I first saw It's Always Sunny in Philadelphia (IASIP) over 10 years ago and thought, "wow, this will be canceled tomorrow." I was wrong. Season 14 will tie IASIP with The Adventures of Ozzie and Harriet as the longest-running live-action sitcom in American TV history. What has made the show endure? What are some of the most popular aspects of the show? I took a quantitative approach to these questions and along the way confirmed some biases (score!).
I gathered the IMDB ratings, cast / crew info, and data from Fandom for each episode using SeekWell. Here's an outline of that process:
- Downloaded IMDB CSV's
- Imported them via Pandas to SeekWell
- Scraped Fandom BeautifulSoup
- Extracted features from soup and merged with IMDB data on episode number
- Sent DataFrames to Google Sheets using SeekWell
Now that we have a clean dataset, let's answer a few questions.
How has the show done over time?
IASIP is consistently popular. Although viewers rated season 7 episodes slightly lower and season 13 saw a slump in ratings, every season has an average rating of at least 8. The series average is 8.26.
Does the time of day / day of week effect the popularity of an episode?
Most IASIP episodes start with two titles showing something like "2:30 PM" → "On a Thursday".
Fandom had this data for about 50% of the episodes. Since Netflix removed IASIP (could I put Hulu on our corporate card?), I had no way to fill in the missing data. A few observations:
- Only one episode started on a Sunday, "How Mac Got Fat" (Season 7, Episode 10), which starts with Mac giving a confessional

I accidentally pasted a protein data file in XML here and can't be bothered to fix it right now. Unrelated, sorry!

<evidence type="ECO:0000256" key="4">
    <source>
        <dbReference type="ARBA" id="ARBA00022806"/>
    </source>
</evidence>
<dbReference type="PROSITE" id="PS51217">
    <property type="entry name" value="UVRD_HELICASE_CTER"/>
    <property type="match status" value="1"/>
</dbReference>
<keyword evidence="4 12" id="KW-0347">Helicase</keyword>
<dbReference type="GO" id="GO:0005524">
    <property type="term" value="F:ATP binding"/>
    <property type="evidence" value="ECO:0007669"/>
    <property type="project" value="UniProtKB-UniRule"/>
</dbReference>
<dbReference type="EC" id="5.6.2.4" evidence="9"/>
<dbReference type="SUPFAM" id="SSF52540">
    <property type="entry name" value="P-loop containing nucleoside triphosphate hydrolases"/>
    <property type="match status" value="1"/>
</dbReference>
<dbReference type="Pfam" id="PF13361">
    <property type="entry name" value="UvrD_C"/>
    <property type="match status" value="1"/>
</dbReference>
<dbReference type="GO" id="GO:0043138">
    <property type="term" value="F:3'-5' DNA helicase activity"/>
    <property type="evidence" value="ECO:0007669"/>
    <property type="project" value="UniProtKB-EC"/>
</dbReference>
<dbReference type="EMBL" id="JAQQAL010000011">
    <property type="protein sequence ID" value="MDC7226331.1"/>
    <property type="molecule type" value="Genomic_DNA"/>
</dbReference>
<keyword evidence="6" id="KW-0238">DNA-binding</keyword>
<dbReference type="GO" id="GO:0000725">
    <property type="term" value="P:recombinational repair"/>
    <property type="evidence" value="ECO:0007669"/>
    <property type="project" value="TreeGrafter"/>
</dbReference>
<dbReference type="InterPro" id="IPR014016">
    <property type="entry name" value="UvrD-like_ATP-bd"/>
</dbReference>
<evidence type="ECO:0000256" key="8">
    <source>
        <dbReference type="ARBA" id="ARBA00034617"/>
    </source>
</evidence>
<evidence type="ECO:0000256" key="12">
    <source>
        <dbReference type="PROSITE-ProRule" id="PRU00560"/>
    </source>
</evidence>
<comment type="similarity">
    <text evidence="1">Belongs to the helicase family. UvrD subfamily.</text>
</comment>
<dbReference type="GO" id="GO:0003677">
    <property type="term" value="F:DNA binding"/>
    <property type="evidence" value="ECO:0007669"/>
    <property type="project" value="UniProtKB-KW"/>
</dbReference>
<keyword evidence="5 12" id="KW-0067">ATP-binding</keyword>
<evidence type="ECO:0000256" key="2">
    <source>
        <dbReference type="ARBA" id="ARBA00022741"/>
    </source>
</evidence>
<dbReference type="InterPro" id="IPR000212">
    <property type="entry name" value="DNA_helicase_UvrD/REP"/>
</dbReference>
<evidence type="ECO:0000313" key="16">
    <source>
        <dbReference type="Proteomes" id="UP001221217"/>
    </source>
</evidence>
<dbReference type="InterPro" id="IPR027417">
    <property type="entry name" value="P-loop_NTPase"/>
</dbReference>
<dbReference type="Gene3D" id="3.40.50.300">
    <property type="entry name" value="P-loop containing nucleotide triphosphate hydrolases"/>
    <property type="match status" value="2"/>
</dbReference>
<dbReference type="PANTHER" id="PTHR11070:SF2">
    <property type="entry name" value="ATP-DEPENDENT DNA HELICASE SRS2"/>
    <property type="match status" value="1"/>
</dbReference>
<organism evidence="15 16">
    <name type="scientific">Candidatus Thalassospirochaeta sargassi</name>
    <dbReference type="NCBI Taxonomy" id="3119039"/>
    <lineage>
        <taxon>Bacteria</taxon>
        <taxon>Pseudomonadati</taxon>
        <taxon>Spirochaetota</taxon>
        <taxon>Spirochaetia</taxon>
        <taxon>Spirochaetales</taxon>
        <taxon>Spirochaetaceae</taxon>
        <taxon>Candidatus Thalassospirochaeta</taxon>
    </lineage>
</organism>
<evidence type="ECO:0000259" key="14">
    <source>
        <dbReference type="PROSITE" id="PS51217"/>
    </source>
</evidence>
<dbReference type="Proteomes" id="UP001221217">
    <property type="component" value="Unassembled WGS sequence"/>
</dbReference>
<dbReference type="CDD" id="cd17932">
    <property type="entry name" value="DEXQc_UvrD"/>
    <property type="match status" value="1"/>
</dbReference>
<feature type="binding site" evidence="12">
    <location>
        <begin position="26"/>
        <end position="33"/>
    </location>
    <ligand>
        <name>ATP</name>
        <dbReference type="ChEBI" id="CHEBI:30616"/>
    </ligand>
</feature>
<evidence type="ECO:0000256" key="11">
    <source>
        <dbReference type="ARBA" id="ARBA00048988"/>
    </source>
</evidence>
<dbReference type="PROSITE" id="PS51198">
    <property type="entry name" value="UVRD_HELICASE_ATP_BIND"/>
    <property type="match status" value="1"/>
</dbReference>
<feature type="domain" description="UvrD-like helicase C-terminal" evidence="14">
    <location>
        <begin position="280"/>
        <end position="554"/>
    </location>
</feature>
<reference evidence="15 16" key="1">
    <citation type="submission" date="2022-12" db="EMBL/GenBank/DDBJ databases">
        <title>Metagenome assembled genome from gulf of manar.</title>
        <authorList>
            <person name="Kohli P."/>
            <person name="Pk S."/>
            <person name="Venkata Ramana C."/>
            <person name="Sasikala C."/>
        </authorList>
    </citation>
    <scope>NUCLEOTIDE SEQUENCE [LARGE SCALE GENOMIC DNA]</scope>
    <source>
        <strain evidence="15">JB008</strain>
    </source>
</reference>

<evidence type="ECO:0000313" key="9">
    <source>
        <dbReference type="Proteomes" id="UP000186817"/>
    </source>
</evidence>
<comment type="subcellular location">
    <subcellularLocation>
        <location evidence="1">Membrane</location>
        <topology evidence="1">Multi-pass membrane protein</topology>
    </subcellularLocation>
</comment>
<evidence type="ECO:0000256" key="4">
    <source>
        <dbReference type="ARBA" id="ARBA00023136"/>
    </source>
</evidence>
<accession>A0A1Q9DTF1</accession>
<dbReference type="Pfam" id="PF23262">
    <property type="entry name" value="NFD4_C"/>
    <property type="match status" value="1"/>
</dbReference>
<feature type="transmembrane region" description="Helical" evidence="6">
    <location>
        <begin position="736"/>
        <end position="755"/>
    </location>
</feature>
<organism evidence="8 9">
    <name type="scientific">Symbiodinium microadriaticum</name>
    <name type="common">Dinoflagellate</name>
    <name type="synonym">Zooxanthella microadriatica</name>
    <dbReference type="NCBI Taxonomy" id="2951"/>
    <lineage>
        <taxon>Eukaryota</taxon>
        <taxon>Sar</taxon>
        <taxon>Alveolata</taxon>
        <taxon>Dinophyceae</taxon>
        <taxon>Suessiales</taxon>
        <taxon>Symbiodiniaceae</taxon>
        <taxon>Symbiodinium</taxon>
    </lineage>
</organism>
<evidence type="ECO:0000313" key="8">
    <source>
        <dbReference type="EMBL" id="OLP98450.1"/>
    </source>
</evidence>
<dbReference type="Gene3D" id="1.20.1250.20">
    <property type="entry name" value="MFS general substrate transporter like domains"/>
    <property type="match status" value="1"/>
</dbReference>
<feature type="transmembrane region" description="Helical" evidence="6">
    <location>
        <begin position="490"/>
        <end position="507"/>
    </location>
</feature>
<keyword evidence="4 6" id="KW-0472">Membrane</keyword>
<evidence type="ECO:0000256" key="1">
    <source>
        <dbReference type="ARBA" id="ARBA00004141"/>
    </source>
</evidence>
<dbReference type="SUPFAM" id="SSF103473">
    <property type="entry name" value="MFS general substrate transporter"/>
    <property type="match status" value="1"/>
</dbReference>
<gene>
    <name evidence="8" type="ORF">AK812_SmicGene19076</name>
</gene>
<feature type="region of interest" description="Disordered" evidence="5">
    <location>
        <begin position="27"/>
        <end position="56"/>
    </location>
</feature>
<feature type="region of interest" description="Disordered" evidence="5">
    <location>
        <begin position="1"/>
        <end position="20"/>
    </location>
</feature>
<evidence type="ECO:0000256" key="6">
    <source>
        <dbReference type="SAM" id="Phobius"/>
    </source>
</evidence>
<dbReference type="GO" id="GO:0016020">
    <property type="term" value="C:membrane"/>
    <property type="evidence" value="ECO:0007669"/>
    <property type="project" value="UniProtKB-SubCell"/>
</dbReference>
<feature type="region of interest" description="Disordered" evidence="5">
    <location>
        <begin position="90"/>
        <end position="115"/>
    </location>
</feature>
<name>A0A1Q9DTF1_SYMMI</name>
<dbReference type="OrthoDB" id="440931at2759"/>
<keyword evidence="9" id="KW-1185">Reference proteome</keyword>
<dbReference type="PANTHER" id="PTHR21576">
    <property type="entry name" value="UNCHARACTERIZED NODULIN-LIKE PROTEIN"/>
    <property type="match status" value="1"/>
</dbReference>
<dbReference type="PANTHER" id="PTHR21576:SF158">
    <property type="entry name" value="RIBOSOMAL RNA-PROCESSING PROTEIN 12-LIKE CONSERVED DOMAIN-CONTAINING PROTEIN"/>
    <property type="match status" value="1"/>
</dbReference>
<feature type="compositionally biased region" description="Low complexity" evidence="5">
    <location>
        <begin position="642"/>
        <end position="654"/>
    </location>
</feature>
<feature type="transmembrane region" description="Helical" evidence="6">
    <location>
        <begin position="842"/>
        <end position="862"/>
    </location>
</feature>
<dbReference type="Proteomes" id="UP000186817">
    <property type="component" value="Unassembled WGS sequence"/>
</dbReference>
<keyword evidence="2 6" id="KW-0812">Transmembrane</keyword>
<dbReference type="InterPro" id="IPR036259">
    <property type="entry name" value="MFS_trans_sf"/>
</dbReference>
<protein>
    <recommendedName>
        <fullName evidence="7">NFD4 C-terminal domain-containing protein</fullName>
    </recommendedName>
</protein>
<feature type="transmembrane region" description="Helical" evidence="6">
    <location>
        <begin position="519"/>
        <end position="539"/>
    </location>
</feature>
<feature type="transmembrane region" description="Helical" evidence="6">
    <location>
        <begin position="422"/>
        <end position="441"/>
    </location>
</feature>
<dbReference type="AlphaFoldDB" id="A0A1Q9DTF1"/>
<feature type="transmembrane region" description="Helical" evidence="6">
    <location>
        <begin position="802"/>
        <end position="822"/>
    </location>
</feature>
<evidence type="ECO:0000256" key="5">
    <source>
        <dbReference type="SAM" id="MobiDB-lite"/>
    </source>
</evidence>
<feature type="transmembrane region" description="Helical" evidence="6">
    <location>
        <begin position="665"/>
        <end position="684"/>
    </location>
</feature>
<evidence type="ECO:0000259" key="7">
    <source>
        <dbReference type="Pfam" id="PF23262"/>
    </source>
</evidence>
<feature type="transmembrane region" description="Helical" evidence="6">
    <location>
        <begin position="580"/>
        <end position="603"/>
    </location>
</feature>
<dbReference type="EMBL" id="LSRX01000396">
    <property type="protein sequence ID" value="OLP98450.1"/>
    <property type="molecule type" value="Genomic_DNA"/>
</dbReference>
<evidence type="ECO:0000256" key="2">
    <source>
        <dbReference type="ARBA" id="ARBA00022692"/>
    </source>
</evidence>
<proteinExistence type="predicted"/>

- Wednesday had the lowest average rating (aside from Sunday)
- Monday and Friday had the highest average rating
- Very few episodes start at night or during the evening
- 50% start in the morning (5 to 11 AM)
- Night and evening episodes have a slightly higher rating
- 14% of episodes start on Monday morning
- Saturday morning had the highest average rating of 8.7 (excluding cells with < 3 episodes)
What are the most popular motifs?
Most of the "categories" from Fandom are literary motifs. I gathered these for each episode and ranked the categories by the average ratings for episodes where the motif appeared. Here are the top 5:
- Musical episodes had an average rating of 8.6 over 5 episodes
- Dennis' Range Rover plays a major role in 6 episodes, which had an average rating of 8.52
- Charlie work is any work the rest of the gang doesn't want to do at Paddy's (e.g. clean toilets). Episodes concerning Charlie Work had an average rating of 8.46 (5 episodes)
- The gang regularly forms "alliances" at the start of each episode. Alliances in IASIP are fickle, often changing mid-episode. When Charlie and Dee team up, there was a rating of 8.41 (8 episodes). This data is missing for most episodes. I think this would have been more relevant if I had it for every episode.
- "Bottle episodes", which take place in one location (e.g. Paddy's Pub), had a rating of 8.41 (9 episodes).
Who are the most popular characters / contributors?
I was surprised here. I expected a few recurring characters like Rickety Cricket or the McPoyles to a have higher average episode rating, but that wasn't the case. Uncle Jack (Andrew Friedman) was the only character that made the top 5. However, writers and producers were capable of generating higher averages.
What would the perfect IASIP episode look like?
Pulling it all together, I built a Linear Regression and a Random Forest model to predict the rating based on 190 variables (e.g. writers, directors, actors, motifs, etc.). It was easy to come up with combinations that would score a perfect 10 with the regression model (in fact, one combination scored a 42), but this was much tougher with the Random Forest. The highest a random episode scored was a little under 9. Here's one "perfect" episode:
According to the regression model, this episode would get a 13.2 IMDB rating and would probably win an Emmy. My message to the gang: this episode "is right thing to do, so do".
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